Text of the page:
|By Dudley Price and Jack Hagel, The News
& Observer, Raleigh, N.C.McClatchy-Tribune Business News
Feb. 22, 2007 - RALEIGH -- Winston Hotels, which grew from a Wilmington hotel to a portfolio that spans 18 states, agreed to be bought by a New York real estate investment firm in a $850 million deal.
The Raleigh real estate investment trust said Wednesday, after regular trading on the New York Stock Exchange, that Wilbur Acquisition Holding Co. agreed to buy all outstanding shares of Winston common stock for $14.10 per share, or $430 million, and assume Winston's debt. Shareholders must approve the sale. Winston expects the deal to close by July.
"We got an offer that was a great price to shareholders," chief executive and founder Robert W. Winston III said. "Prices are high and have been high in the industry, and our stock has performed very well this year."
The $14.10 offer is 2.8 percent above Wednesday's $13.71 closing price. Winston shares closed Feb. 15 at a nine-year high of $14.31, rising from a 52-week low of $10.10 per share in April.
"It's not much of a premium," Morgan Keegan analyst Napoleon Overton said. "But you're supposed to sell high."
Winston, the company's biggest individual shareholder, would benefit most: He owns 966,644 shares, according to Securities and Exchange Commission documents. He would get at least $13.6 million for cashing out.
Winston founded the company in 1994 when he merged a Wilmington hotel he owned with nine owned by his father, Charles Winston, who earned a fortune as co-founder of the Angus Barn steakhouse on U.S. 70 in northwest Raleigh. In the mid-1980s, Charles Winston sold his interest in the Angus Barn and other restaurants and sank his cash into the emerging limited-service sector of the hotel industry. The hotels offered lower room rates in return for reduced amenities and were winning guests from full-service hotels that had restaurants, bars and nightclubs.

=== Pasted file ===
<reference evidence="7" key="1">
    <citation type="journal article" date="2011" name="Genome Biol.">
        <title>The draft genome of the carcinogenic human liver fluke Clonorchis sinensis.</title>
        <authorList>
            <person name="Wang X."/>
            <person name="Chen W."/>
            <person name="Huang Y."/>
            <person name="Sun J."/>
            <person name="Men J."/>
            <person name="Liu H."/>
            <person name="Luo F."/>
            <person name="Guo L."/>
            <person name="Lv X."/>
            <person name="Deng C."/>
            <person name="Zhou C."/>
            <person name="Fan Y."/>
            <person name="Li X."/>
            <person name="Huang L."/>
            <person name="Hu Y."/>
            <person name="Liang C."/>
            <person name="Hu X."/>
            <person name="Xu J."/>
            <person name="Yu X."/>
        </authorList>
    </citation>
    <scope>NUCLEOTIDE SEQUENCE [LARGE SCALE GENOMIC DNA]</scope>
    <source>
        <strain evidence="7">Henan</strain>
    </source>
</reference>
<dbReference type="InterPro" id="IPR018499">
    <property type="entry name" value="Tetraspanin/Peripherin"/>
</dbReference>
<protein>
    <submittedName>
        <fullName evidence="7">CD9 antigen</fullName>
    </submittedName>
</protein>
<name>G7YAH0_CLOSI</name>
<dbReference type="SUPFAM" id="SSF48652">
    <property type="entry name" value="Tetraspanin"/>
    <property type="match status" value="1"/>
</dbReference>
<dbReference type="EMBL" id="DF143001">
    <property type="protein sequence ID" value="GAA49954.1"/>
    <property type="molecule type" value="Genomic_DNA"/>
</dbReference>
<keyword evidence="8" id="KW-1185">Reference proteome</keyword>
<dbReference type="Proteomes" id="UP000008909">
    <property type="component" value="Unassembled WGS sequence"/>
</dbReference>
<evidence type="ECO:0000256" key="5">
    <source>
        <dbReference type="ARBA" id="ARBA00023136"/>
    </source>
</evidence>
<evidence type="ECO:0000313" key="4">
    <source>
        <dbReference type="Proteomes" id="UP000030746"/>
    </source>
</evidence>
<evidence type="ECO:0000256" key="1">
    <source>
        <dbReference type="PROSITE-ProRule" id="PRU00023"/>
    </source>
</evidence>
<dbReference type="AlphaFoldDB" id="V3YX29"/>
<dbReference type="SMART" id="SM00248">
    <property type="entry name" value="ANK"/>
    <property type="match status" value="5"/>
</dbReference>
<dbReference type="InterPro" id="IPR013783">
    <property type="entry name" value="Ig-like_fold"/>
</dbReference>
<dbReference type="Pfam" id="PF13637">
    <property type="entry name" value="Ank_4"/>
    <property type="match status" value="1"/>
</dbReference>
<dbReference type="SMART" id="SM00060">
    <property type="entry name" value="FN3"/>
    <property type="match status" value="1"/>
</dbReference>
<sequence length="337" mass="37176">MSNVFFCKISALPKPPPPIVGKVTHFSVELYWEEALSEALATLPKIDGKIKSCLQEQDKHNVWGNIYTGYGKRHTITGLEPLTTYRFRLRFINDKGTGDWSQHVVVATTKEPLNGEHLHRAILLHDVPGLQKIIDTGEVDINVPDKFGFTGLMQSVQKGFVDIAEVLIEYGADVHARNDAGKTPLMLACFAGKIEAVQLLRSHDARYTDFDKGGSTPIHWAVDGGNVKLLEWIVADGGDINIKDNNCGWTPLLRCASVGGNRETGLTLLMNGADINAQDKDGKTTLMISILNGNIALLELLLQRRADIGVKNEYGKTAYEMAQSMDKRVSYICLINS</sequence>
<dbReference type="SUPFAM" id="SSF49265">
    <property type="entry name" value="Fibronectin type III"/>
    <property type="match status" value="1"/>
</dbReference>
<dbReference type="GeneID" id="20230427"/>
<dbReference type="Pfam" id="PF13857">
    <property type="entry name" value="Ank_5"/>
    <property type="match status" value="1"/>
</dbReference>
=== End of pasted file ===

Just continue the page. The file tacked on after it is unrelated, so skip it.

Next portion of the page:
Winston Hotels owns or is invested in 53 hotels in 18 states with a total of 7,205 rooms.
It is unclear what would happen to Winston's 30 employees. Hundreds who work for Raleigh-based Alliance Hospitality, which manages Winston hotels, won't be affected, Winston Hotels said.
The deal is another sign that the hospitality industry has recovered. Travel fell dramatically after the 2001 terrorist attacks, but occupancy and daily rates have increased. Occupancy in Winston's portfolio rose to 65.7 percent in 2006 from 64.9 percent in 2005; revenue per available room climbed 11.5 percent to $69.57.
REITs make their money by selling or leasing properties such as offices, warehouses, apartments and hotel rooms. They typically don't pay corporate income taxes so long as they distribute most their income to shareholders as dividends. The dividends are popular with investors because many are nontaxable or qualify for reduced taxes.
REITs have been popular in the past few years as the broader stock market offered unpredictable returns, and the growing economy generates more demand for space.
But as more investors compete for real estate, prices go up. Last month, Raleigh's 29-story Wachovia Capitol Center sold for $153.4 million, the most ever paid for an existing Triangle building.
Private investors are finding value in buying portfolios and selling them piece by piece. In the first 11 months of 2006, there were about $77.6 billion in deals to take public REITs private, twice the total in the previous two years, according to UBS Securities. This month, Blackstone Group paid $39 billion for Equity Office Properties Trust in the biggest leveraged buyout ever.
Wilbur, the group offering to buy Winston, is an affiliate of Och-Ziff Real Estate and Norge Churchill. Och-Ziff was co-founded by Och-Ziff Capital Management, a private global institutional asset management firm in New York, that has invested $3 billion in commercial real estate.
Stavros Galiotos, a founding partner, declined to comment. Norge is owned by clients of Acta Holding ASA, which is listed on the Oslo, Norway, stock exchange.
Overton speculated that the proposed sale may attract other bidders for Winston. "The lodging industry is in the midst of a cyclical recovery and has probably several more years of reasonable growth," he said.
Four Seasons Hotels last week agreed to be taken private by Microsoft Chairman Bill Gates, Saudi Prince Alwaleed Bin Talal and the company's chief executive officer for $3.37 billion.
Winston's shares climbed as high as $14.06 in after-hour trading on Wednesday. Its shares have risen 3.5 percent this year, while the Bloomberg hotel REIT index has risen 7.7 percent.
Staff writer Dudley Price can be reached at (919) 829-4525 or firstname.lastname@example.org.
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